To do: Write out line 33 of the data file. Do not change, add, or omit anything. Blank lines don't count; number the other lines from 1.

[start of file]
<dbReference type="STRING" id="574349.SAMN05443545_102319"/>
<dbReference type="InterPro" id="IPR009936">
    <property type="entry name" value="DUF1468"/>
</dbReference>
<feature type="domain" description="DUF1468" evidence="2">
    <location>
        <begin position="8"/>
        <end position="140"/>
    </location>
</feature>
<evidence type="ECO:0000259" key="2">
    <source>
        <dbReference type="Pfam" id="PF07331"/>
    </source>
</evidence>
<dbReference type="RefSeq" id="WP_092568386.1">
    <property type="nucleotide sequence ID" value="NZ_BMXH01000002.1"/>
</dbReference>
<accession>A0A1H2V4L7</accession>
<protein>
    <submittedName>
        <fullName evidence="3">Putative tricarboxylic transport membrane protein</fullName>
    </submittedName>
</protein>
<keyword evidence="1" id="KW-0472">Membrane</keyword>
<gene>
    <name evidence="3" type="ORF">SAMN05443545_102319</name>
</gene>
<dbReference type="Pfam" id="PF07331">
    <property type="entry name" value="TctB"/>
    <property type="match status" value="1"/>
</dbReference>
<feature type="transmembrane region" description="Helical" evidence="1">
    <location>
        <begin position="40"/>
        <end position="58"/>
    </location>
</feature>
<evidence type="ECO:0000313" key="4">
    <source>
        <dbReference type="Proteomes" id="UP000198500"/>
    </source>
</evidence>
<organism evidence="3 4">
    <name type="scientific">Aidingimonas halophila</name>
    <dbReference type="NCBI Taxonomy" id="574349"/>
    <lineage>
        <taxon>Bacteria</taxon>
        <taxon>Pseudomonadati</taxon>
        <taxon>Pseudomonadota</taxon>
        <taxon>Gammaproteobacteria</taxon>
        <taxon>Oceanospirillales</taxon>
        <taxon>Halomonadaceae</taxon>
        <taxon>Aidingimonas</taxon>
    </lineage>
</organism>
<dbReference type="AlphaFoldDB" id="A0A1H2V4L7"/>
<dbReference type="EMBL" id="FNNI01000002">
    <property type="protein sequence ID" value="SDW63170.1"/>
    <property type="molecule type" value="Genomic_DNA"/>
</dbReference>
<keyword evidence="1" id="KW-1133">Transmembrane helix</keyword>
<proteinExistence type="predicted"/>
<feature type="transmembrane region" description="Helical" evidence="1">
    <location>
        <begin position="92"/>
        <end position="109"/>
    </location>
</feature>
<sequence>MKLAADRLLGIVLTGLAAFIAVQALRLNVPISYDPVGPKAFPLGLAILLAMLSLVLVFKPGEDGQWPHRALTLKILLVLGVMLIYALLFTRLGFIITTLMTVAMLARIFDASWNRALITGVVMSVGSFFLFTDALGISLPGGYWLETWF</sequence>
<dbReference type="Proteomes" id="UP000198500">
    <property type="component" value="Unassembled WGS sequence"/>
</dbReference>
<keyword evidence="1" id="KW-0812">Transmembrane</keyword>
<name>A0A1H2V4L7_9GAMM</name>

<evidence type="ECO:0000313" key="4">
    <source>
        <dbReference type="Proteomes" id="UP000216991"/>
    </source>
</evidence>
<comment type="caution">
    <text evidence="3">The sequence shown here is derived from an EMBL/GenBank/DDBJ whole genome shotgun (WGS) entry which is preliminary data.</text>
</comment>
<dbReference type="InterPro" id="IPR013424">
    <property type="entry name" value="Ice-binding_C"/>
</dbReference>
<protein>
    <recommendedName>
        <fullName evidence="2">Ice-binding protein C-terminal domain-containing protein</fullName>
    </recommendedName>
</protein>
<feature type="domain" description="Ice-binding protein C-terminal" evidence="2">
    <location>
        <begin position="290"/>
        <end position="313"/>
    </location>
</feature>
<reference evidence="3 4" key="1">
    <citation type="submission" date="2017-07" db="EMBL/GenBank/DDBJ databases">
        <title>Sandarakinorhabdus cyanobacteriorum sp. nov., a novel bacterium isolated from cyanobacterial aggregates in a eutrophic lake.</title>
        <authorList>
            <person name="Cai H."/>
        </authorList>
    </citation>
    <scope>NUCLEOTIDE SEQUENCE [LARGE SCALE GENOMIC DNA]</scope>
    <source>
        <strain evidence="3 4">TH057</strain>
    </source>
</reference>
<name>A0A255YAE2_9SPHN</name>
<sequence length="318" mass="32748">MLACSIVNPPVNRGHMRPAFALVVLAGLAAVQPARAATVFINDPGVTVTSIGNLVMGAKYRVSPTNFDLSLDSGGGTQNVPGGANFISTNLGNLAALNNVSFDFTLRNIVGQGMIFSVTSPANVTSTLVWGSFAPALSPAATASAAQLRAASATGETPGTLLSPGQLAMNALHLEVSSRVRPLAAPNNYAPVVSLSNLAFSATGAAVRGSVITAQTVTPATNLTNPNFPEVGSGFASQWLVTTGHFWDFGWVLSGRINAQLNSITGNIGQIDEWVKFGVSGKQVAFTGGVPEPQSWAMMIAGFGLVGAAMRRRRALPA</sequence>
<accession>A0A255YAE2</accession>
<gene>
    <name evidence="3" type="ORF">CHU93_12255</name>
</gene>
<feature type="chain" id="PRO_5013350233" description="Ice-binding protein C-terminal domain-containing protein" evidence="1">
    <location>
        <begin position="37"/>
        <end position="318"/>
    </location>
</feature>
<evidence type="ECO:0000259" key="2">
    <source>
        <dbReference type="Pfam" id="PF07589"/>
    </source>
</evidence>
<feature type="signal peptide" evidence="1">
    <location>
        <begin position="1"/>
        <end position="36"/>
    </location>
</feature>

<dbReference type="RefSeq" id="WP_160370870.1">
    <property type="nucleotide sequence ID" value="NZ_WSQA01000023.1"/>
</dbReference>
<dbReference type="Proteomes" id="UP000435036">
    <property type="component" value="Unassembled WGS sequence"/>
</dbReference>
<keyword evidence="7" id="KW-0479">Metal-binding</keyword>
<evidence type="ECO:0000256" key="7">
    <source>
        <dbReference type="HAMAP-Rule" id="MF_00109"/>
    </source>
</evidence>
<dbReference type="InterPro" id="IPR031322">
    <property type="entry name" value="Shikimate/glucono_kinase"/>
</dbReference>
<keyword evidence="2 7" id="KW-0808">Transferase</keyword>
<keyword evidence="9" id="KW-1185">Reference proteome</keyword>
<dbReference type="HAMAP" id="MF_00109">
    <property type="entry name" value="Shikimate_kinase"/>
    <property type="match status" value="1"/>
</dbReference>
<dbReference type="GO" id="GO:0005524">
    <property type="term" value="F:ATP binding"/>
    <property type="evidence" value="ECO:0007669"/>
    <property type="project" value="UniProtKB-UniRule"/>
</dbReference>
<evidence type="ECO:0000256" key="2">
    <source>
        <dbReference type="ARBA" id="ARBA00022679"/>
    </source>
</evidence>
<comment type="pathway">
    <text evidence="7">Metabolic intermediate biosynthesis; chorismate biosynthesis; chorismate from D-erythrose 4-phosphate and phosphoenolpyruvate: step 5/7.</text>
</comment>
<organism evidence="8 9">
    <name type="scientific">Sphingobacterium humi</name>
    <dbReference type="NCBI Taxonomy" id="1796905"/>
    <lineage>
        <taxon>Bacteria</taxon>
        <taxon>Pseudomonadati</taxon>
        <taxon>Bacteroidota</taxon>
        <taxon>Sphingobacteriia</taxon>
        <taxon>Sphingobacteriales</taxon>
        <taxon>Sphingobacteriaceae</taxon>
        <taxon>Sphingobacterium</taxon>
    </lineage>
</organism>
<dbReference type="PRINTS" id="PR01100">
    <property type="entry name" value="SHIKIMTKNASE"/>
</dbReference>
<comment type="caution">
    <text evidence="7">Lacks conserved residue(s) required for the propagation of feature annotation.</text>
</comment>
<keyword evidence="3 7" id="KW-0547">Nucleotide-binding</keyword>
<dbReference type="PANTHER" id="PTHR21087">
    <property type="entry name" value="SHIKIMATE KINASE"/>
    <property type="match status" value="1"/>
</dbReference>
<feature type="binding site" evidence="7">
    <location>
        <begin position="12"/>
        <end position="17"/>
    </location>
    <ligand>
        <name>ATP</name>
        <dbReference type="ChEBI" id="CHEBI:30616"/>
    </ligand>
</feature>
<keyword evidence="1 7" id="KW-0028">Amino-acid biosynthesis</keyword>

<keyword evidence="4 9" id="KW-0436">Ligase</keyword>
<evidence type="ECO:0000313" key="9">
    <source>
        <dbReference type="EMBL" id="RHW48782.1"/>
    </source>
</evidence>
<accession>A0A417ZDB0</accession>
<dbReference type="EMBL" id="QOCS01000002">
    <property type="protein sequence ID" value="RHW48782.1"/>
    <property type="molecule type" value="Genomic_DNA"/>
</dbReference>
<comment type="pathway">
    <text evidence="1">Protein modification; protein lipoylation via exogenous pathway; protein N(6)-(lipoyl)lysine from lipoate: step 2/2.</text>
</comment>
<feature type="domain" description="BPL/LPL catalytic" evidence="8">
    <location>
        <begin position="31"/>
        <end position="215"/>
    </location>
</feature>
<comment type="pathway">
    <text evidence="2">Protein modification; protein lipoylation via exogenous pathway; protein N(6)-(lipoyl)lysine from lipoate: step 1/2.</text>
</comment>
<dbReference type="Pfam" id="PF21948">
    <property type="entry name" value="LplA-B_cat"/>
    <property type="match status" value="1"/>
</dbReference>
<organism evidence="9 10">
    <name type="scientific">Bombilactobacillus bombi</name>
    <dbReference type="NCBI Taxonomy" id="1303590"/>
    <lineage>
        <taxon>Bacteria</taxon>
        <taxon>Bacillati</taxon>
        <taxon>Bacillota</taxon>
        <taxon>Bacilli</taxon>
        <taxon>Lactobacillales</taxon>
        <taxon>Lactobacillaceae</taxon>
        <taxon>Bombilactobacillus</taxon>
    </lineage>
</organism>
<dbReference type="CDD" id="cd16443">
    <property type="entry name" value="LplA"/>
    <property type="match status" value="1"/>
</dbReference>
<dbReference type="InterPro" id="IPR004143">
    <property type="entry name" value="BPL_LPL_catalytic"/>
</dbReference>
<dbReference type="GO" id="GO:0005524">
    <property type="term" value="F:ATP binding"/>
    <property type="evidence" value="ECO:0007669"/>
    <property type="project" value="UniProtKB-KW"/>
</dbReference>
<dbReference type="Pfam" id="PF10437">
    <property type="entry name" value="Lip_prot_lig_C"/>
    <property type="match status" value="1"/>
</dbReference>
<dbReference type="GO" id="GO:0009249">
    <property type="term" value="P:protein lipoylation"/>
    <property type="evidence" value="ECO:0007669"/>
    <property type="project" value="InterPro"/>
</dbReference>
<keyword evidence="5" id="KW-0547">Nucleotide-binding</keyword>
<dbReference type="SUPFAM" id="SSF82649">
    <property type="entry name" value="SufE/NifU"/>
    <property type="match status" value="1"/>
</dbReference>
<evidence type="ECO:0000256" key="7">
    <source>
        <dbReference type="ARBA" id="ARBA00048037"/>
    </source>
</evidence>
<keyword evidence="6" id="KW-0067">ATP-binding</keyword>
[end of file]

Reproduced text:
<feature type="transmembrane region" description="Helical" evidence="1">